Journal article

RELICS: Properties of z >= 5.5 Galaxies Inferred from Spitzer and Hubble Imaging, Including A Candidate z similar to 6.8 Strong [O iii] emitter

Victoria Strait, Marusa Bradac, Dan Coe, Brian C Lemaux, Adam C Carnall, Larry Bradley, Debora Pelliccia, Keren Sharon, Adi Zitrin, Ana Acebron, Chloe Neufeld, Felipe Andrade-Santos, Roberto J Avila, Brenda L Frye, Guillaume Mahler, Mario Nonino, Sara Ogaz, Masamune Oguri, Masami Ouchi, Rachel Paterno-Mahler Show all



We present constraints on the physical properties (including stellar mass, age, and star formation rate) of 207 6 ≲ z ≲ 8 galaxy candidates from the Reionization Lensing Cluster Survey (RELICS) and Spitzer-RELICS surveys. We measure photometry using T-PHOT and perform spectral energy distribution fitting using EAzY and BAGPIPES. Of the 207 candidates for which we could successfully measure (or place limits on) Spitzer fluxes, 23 were demoted to likely z < 4. Among the high-z candidates, we find intrinsic stellar masses between 1 × 106 M o˙ and 4 × 109 M o˙, and rest-frame UV absolute magnitudes between -22.6 and -14.5 mag. While our sample is mostly comprised of galaxies, it extends to . Our..

View full abstract

University of Melbourne Researchers


Awarded by NASA

Awarded by NASA through ADAP

Awarded by NSF

Awarded by NASA/HST

Awarded by Heising-Simons Foundation

Funding Acknowledgements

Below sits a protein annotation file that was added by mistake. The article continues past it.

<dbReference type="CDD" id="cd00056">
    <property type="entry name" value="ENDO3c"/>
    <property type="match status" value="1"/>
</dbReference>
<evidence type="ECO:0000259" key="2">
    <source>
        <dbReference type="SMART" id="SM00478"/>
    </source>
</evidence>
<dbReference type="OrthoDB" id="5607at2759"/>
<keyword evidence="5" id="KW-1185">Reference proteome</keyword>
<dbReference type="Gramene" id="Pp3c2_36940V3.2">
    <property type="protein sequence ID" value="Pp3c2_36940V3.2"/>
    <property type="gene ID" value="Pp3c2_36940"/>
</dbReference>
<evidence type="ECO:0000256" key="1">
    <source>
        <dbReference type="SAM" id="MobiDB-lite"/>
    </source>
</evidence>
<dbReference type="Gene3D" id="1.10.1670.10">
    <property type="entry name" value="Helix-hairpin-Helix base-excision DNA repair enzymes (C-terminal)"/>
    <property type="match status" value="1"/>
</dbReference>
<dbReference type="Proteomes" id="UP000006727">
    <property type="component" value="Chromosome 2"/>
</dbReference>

This work is based on observations made with the Spitzer Space Telescope, which is operated by the Jet Propulsion Laboratory, California Institute of Technology under a contract with NASA. It is also based on observations made with the NASA/ESA Hubble Space Telescope, obtained at the Space Telescope Science Institute, which is operated by the Association of Universities for Research in Astronomy, Inc., under NASA contract NAS 5-26555. Support for this work was provided by NASA through ADAP grant 80NSSC18K0945, NSF grant AST 1815458, NASA/HST grant HST-GO-14096, and through an award issued by JPL/Caltech. V.S. also acknowledges support through Heising-Simons Foundation grant no. 2018-1140.This work also refers to observations obtained at the international Gemini Observatory, a program of NSF's OIR Lab, which is managed by the Association of Universities for Research in Astronomy (AURA) under a cooperative agreement with the National Science Foundation on behalf of the Gemini Observatory partnership: the National Science Foundation (United States), National Research Council (Canada), Agencia Nacional de Investigacion y Desarrollo (Chile), Ministerio de Ciencia, Tecnologia e Innovacion (Argentina), Ministerio da Ciencia, Tecnologia, Inovacoes e Comunicacoes (Brazil), and Korea Astronomy and Space Science Institute (Republic of Korea). The guaranteed observations used here were obtained through Ben-Gurion University's (BGU; Israel) time on Gemini, following an memorandum of understanding between BGU and Gemini/AURA.